<font face="Courier">twofiles</font>
checks the argument count and tests both files. If file 1 doesn't exist (
<font face="Courier">if [ 1 ! -f $1 ]</font>
) an error message is set up, a usage is displayed, and the program exits. The same is done for file 2:

<font face="Courier">#! /bin/ksh

# twofile script handles two files named on the command line

#  a usage function to display help for the hapless user

# plus an additional error message if it has been filled in

usage ()
{
     echo "twofiles"
     echo      "usage: twofiles file1 file2"
     echo      "Processes two files"
     echo " "
     echo $errmsg
}

# test if we have two arguments on the command line
if [ $# != 2 ]
then
    usage
    exit
fi

# test if file one exists and send an additional error message
# to usage if not found

if [ ! -f $1 ]
then
    errmsg=${1}":File Not Found"
    usage
    exit
fi

# same for file two

if [ ! -f $2 ]
then
    errmsg=${2}":File Not Found"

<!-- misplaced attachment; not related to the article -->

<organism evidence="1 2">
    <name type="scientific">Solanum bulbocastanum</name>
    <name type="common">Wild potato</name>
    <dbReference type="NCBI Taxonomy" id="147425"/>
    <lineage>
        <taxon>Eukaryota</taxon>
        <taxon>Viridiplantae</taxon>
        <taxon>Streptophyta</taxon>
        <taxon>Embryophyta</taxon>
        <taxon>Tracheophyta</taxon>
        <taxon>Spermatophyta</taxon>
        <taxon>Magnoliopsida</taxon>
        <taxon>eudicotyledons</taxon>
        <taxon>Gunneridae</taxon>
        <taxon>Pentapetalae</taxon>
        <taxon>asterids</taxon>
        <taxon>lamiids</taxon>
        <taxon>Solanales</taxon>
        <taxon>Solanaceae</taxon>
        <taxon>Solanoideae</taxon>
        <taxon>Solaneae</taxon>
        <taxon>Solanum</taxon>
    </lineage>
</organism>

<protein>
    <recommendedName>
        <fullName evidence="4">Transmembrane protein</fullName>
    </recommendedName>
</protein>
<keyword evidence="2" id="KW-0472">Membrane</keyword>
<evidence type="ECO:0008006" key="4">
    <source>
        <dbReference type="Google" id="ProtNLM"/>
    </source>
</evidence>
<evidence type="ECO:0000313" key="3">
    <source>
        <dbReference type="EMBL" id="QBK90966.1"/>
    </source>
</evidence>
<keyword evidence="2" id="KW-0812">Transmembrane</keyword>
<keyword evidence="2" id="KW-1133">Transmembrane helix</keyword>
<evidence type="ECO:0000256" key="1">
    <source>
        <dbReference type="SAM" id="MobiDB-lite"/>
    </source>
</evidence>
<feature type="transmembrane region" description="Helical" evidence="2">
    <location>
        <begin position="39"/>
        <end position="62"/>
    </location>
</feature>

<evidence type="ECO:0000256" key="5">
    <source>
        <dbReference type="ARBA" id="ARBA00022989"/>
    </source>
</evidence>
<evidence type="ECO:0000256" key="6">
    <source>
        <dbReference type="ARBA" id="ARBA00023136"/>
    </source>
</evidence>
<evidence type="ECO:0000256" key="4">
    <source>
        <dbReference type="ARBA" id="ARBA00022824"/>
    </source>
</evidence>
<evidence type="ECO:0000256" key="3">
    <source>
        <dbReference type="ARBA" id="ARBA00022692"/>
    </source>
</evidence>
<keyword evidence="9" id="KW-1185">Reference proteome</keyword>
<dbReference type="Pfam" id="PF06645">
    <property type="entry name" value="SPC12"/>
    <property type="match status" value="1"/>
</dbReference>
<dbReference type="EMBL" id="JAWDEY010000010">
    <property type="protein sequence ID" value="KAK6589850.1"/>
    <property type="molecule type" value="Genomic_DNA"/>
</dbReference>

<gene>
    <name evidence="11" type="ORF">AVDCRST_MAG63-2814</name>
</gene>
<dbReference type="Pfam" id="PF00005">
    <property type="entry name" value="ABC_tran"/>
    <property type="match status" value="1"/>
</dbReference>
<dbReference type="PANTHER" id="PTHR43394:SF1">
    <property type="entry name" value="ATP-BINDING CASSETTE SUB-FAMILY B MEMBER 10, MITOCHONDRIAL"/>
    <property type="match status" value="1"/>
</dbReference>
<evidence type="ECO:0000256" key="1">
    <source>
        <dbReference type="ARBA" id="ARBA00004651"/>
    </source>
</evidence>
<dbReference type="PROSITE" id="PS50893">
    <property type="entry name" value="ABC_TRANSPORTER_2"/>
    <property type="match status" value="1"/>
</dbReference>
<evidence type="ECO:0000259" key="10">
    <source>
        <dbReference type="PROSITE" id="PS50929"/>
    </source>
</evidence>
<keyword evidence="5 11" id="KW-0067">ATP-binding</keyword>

usage
    exit
fi


# we are ok at this point so continue processing here
</font>

Note that in the Korn shell you can also use the double bracket test syntax, which is faster. The single bracket test actually calls a program named

<font face="Courier">test</font>
to test the values, while the double bracket test is built into the Korn shell and does not have to call a separate program.

The double bracket test will not work in the Bourne shell:

<font face="Courier">if [[ $# != 2 ]]

or

if [[ ! -f $1 ]]

or
if [[ ! -f $2 ]]
</font>

This thorough validation can prevent later errors in the program logic when a file is suddenly found missing. Consider it good programming practice.